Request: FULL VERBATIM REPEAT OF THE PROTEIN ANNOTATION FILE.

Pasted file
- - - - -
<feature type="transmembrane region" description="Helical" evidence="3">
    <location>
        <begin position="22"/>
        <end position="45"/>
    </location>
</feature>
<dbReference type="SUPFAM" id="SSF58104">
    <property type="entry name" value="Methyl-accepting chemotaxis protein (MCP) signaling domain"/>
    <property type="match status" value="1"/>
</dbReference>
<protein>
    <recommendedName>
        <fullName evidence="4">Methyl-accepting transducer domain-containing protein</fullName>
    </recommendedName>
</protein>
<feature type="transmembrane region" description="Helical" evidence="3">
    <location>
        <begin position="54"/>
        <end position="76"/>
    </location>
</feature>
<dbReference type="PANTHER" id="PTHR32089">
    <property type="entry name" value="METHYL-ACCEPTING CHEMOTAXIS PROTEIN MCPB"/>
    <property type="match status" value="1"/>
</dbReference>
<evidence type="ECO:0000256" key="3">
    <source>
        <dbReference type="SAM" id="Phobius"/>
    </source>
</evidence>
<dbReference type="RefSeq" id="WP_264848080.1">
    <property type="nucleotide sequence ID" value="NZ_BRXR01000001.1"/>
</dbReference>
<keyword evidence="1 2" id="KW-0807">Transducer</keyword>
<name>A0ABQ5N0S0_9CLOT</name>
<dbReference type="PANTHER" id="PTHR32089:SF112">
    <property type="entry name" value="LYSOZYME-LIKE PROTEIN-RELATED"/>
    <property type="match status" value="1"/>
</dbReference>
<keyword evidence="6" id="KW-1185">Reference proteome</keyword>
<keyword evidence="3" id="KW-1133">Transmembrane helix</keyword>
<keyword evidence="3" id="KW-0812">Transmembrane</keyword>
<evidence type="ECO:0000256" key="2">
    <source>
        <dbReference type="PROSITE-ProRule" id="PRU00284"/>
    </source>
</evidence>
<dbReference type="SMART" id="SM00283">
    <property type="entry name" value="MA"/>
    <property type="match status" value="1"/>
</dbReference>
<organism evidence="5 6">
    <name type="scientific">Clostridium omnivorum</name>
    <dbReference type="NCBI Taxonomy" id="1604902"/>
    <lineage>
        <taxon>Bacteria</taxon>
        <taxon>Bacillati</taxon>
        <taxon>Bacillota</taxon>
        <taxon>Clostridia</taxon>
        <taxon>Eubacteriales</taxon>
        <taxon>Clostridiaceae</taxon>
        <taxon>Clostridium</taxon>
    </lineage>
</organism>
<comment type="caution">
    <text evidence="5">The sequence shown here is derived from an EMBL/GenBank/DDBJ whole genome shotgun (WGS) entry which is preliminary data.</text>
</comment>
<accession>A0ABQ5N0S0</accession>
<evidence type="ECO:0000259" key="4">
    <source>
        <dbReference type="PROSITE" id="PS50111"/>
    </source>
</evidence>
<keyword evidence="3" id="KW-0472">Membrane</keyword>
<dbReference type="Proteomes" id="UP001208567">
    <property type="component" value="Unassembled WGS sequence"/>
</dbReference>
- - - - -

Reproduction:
<feature type="transmembrane region" description="Helical" evidence="3">
    <location>
        <begin position="22"/>
        <end position="45"/>
    </location>
</feature>
<dbReference type="SUPFAM" id="SSF58104">
    <property type="entry name" value="Methyl-accepting chemotaxis protein (MCP) signaling domain"/>
    <property type="match status" value="1"/>
</dbReference>
<protein>
    <recommendedName>
        <fullName evidence="4">Methyl-accepting transducer domain-containing protein</fullName>
    </recommendedName>
</protein>
<feature type="transmembrane region" description="Helical" evidence="3">
    <location>
        <begin position="54"/>
        <end position="76"/>
    </location>
</feature>
<dbReference type="PANTHER" id="PTHR32089">
    <property type="entry name" value="METHYL-ACCEPTING CHEMOTAXIS PROTEIN MCPB"/>
    <property type="match status" value="1"/>
</dbReference>
<evidence type="ECO:0000256" key="3">
    <source>
        <dbReference type="SAM" id="Phobius"/>
    </source>
</evidence>
<dbReference type="RefSeq" id="WP_264848080.1">
    <property type="nucleotide sequence ID" value="NZ_BRXR01000001.1"/>
</dbReference>
<keyword evidence="1 2" id="KW-0807">Transducer</keyword>
<name>A0ABQ5N0S0_9CLOT</name>
<dbReference type="PANTHER" id="PTHR32089:SF112">
    <property type="entry name" value="LYSOZYME-LIKE PROTEIN-RELATED"/>
    <property type="match status" value="1"/>
</dbReference>
<keyword evidence="6" id="KW-1185">Reference proteome</keyword>
<keyword evidence="3" id="KW-1133">Transmembrane helix</keyword>
<keyword evidence="3" id="KW-0812">Transmembrane</keyword>
<evidence type="ECO:0000256" key="2">
    <source>
        <dbReference type="PROSITE-ProRule" id="PRU00284"/>
    </source>
</evidence>
<dbReference type="SMART" id="SM00283">
    <property type="entry name" value="MA"/>
    <property type="match status" value="1"/>
</dbReference>
<organism evidence="5 6">
    <name type="scientific">Clostridium omnivorum</name>
    <dbReference type="NCBI Taxonomy" id="1604902"/>
    <lineage>
        <taxon>Bacteria</taxon>
        <taxon>Bacillati</taxon>
        <taxon>Bacillota</taxon>
        <taxon>Clostridia</taxon>
        <taxon>Eubacteriales</taxon>
        <taxon>Clostridiaceae</taxon>
        <taxon>Clostridium</taxon>
    </lineage>
</organism>
<comment type="caution">
    <text evidence="5">The sequence shown here is derived from an EMBL/GenBank/DDBJ whole genome shotgun (WGS) entry which is preliminary data.</text>
</comment>
<accession>A0ABQ5N0S0</accession>
<evidence type="ECO:0000259" key="4">
    <source>
        <dbReference type="PROSITE" id="PS50111"/>
    </source>
</evidence>
<keyword evidence="3" id="KW-0472">Membrane</keyword>
<dbReference type="Proteomes" id="UP001208567">
    <property type="component" value="Unassembled WGS sequence"/>
</dbReference>